Here we are on the cusp of deer season, and people will soon be sinking their cuspids into the same lean, tasty meat that sustained thousands of generations of Native Americans. Some people, however, won't care much for the taste.
People have opinions about venison. They toss around words like "gamey," and "dry," without ever defining what gamey is or considering what to do to prevent dry meat.
I don't call venison "gamey." In fact, I'm not sure what "gamey" is. Yes, it is game, but I don't hear anyone describe rabbit, turkey, or pheasant as gamey. They're all different, just as venison is different from beef.
Right there is the big clue why people make plenty of mistakes cooking venison. Just because deer meat is red meat doesn't mean it should be cooked the way you cook beef.
Most of the mistakes people make when cooking venison have to do with the fact that the meat is dry. If you address that issue, you can enjoy this season's venison more than ever.
Why is venison dry? First, because it's lean. It's lean because it lacks the marbling beef has. Marbling consists of those globules of fat you see sprinkled throughout a good beef ribeye. They melt when cooked, and penetrate the meat.
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Two words sum up what marbling adds: juiciness, and flavor. Health experts argue that juicy beef isn't friendly to your heart, but juicy beef gets along very well with your taste buds!
So, let's chew the fat about fat for a minute or two. Beef fat tastes great; venison fat tastes terrible. It coats the inside of your mouth. It's tallowy. It's better used in the candles on your dinner table than on your dinner plate. If the truth is told, fat might be the reason people think venison tastes "gamey." Here's a simple solution trim away all the fat.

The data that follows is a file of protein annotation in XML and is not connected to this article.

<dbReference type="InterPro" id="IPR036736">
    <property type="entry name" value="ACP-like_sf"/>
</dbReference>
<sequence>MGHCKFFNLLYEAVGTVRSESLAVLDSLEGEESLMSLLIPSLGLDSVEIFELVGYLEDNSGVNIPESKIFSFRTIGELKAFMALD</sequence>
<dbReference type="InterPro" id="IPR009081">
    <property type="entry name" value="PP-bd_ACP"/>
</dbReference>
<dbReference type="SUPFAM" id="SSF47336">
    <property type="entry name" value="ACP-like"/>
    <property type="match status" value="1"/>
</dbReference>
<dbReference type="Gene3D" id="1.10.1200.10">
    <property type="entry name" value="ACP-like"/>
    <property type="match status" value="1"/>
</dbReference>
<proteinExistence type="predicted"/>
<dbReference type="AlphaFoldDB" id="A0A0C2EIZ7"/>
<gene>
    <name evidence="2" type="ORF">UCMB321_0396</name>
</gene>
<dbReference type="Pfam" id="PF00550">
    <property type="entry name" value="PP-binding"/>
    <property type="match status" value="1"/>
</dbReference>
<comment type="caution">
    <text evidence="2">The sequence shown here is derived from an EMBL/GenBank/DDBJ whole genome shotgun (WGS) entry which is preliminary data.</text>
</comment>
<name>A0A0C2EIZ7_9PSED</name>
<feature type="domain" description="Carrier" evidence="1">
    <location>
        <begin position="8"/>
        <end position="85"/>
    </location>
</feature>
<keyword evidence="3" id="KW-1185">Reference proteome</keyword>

Whittling the fat away does nothing to keep the meat juicy, but it does a lot to make the meat more palatable. After trimming away the fat, you're ready to deal with the dryness.
Why does venison dry out? Because moisture in beef and moisture in venison are totally different. When you grill beef outdoors you get flare-ups as the melting fat fuels the fire. Beef can afford to lose some of its moisture into the fire. Venison can't. In fact, moisture in venison goes the other way it evaporates into the air and nothing can restore it.
What can you do to keep venison from drying out? Some people use marinade to add moisture. Evaporated milk, Italian salad dressing, and teriyaki sauce are a few common marinades. Five to six hours is usually enough time.
You can also add moisture to venison by wrapping it in bacon, cooking it in gravy or mushroom soup, or laying some strips of beef fat on it.
Another way people dry venison out is by slicing it too thin before cooking. If you like it sliced thin, either cook it submerged in a sauce, or slice it after it's cooked. Venison cooks very quickly, so if it's sliced thin prior to cooking, it won't take much heat to dry it out. An inch isn't too thick. After you cook it, slice it as thin as you want.
Perhaps the most common way to dry venison out is to overcook it. Lots of people use meat thermometers these days, and you should use one for venison just as you would for pork. New guidelines say 145 degrees Fahrenheit is adequate for pork. The same works for venison. When you use a meat thermometer, insert it so the tip is in the thickest part of the meat.
A meat thermometer gives you confidence your meat is cooked through, even though it's still pink inside. Don't cook until the pink gets gone, because the moisture gets gone too.
Finally, avoid salt. Salt is absolutely necessary when you preserve meat by drying. (Think jerky.) But when you're cooking meat, salt will further dry it. Make the decision about salt at the dinner table, not at the stove or grill.
If you put your tag on a deer this season, and you can get it to the dinner plate without drying it out, this is the season you'll change someone's mind about venison.